Read Wallis’ book, think, and then revisit this post. You’ll see a great deals of holes in your thought process I’m sure.

  • Brad, I think you’ve misread my post. I don’t commit myself to as much as you attribute to me. All I argue, in pretty modest fashion, is that Wallis can’t take for granted that he is right about these things without further evidence.

  • Brad: We have read Wallis’ book. Go to the following link, read the review, and please come back and tell us where the “holes” are. Thanks. Commentary: Prophet Jim Wallis and the Ecclesia of Economic Ignorance.

  • Karen Cook

    I’m confused…how does this ‘response’, an attack on Jim Wallis’ philosophy, ‘respond’ to ‘What Would Jesus Cut’, which is an attack on Jim Wallis?

    Is this “I hate him!” vs. “I hate him more!”?

  • Karen: The writer says, “What Jim Wallis is saying comes from a good heart.” Did you miss that? Your comment aims to grossly distort what Hunter Baker actually wrote, and the spirit in which he wrote it. You are the first person on this thread to use the word “hate.”

  • Karen, I can’t tell if you are responding to me or not, but I don’t think anything I wrote corresponds to hating Jim Wallis at all. I take issue with some of his conclusions, but I don’t use any invective. In fact, I’ve posted this same piece at American Spectator where I was excoriated by commenters for giving Wallis the benefit of assuming his good will.

  • Roger McKinney

    Brad, no one at Acton thinks the market will always do what is best. Economics has proven that a free market (not just any market) will always provide better outcomes than a centrally planned market, but the emphasis is on free. We do not have a free market in the US. It is as centrally controlled as any socialist economy in Europe.

    But even a free market will not produce the results that people like Wallis demand of it. It won’t produce equality of incomes. However, freer markets (though not perfectly free) have lifted more people out of poverty than any government system of redistribution, which has a record of impoverishing people.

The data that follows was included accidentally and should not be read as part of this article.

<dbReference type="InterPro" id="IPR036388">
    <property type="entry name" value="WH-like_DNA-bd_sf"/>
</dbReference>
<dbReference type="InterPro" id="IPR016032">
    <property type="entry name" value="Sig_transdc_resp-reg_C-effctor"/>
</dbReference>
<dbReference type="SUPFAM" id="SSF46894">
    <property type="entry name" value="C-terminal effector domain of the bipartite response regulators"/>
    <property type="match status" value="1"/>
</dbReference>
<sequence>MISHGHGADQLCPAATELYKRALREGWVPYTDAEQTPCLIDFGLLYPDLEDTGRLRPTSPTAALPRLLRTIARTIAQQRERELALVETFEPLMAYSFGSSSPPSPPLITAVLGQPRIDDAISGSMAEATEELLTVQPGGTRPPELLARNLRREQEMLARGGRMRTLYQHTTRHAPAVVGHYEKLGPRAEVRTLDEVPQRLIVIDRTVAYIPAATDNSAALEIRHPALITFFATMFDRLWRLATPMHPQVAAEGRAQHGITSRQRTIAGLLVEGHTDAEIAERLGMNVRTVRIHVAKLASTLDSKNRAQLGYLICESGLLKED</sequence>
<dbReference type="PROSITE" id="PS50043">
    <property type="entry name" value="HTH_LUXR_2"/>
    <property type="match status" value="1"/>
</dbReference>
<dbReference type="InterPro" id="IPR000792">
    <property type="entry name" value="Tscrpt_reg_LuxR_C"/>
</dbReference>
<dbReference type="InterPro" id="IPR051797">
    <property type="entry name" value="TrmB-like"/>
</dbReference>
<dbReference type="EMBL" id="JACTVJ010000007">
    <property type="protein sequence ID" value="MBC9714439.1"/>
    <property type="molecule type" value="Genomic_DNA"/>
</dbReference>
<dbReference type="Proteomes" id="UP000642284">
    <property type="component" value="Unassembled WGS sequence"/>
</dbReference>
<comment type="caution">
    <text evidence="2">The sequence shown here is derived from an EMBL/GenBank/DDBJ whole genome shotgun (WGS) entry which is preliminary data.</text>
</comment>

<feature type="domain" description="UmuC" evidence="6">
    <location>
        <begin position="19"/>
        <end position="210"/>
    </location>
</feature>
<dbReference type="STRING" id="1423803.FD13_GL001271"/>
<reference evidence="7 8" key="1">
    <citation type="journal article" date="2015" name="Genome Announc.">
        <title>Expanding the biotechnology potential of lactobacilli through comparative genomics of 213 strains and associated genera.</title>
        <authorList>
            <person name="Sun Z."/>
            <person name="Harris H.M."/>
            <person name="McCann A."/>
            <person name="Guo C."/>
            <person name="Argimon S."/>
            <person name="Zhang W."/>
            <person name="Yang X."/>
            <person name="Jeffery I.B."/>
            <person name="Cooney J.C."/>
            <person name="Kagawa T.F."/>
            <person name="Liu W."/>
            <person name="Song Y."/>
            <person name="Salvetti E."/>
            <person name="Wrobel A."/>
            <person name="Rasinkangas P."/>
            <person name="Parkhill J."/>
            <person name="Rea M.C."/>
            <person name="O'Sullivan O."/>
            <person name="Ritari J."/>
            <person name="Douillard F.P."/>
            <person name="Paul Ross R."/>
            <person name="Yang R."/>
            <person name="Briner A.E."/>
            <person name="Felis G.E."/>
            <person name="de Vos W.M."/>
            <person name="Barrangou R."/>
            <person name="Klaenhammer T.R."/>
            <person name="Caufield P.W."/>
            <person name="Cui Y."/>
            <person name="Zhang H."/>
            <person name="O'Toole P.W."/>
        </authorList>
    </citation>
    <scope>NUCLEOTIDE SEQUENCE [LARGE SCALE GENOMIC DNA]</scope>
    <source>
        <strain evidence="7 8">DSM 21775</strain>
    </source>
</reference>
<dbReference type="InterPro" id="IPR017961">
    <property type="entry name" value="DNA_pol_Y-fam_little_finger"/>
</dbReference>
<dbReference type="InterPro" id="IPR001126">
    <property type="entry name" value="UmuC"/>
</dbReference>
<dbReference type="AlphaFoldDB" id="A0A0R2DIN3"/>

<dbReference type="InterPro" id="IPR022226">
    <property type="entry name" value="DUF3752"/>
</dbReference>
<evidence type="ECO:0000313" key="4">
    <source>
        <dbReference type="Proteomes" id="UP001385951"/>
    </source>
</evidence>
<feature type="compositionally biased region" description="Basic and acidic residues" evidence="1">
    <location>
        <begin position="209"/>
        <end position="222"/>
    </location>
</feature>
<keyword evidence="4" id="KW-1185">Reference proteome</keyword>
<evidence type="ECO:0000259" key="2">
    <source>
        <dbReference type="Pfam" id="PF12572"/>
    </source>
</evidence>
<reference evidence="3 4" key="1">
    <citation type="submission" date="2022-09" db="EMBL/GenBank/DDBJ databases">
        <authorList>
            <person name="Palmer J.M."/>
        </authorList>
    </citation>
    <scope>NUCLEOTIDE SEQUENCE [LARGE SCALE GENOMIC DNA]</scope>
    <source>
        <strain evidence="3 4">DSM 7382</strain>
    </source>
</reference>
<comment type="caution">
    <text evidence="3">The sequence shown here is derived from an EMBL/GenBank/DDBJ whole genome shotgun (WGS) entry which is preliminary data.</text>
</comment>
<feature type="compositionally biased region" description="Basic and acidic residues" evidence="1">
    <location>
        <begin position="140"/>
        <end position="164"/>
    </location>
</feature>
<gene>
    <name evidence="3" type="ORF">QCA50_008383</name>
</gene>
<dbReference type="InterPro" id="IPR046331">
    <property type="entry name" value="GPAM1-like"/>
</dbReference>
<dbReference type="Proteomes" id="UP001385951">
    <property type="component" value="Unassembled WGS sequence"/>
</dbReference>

A free market won’t equalize teacher pay with the pay of pro athletes, either. The only possible way to do that is a pure Marxist society, and we have witnessed the results of that in history.

    As for business values, Wallis violates the Biblical command to not judge your neighbor harshly. Yes, some examples of greed exist, but they are the minority. Wallis tries to make people believe that all businessmen are evil and greedy and need politicians to rein them in. But are there no examples of greedy politicians? Why does Wallis hate businessmen and worhship politicians?

  • I like how this post exposes Wallis’ misplaced trust in central planning. However, I’d like to see a little more skepticism from the author when it comes to military spending. A large proportion of military spending today is not spent on defense, but offense.

  • Jim Thibodeau

    Hunter thanks for your writing, I ejoyeed it and see you put a good deal of thought into it. I know little of politics but I can see that you haven’t read much about Jesus’ because he certainlly would be at the strip club, Admiring the fathers work and looking to get those pretty girls off the drugs.

    I do know that other peoples faith is very important to him quote. “If you have the faith of a musterd seed, you can move mountains”. I do believe we have a responsability to pay our taxes like Mary and Joseph and as a country if we don’t, China wouldn’t be paid in a timely manner.

    The debt is not something we should Ignore we really must pay it. Pay our taxes, tax the wealthy and get China off our back.

  • Jim Thibodeau

    Also I don’t think that cuting wealfare is an option. Think about it. the little money these people get from the government pays for food and not to much more. That in turn pays farmers and wealthy business’ that pay taxes. Thats a no brainer for me Hunter. Thanks again for your post.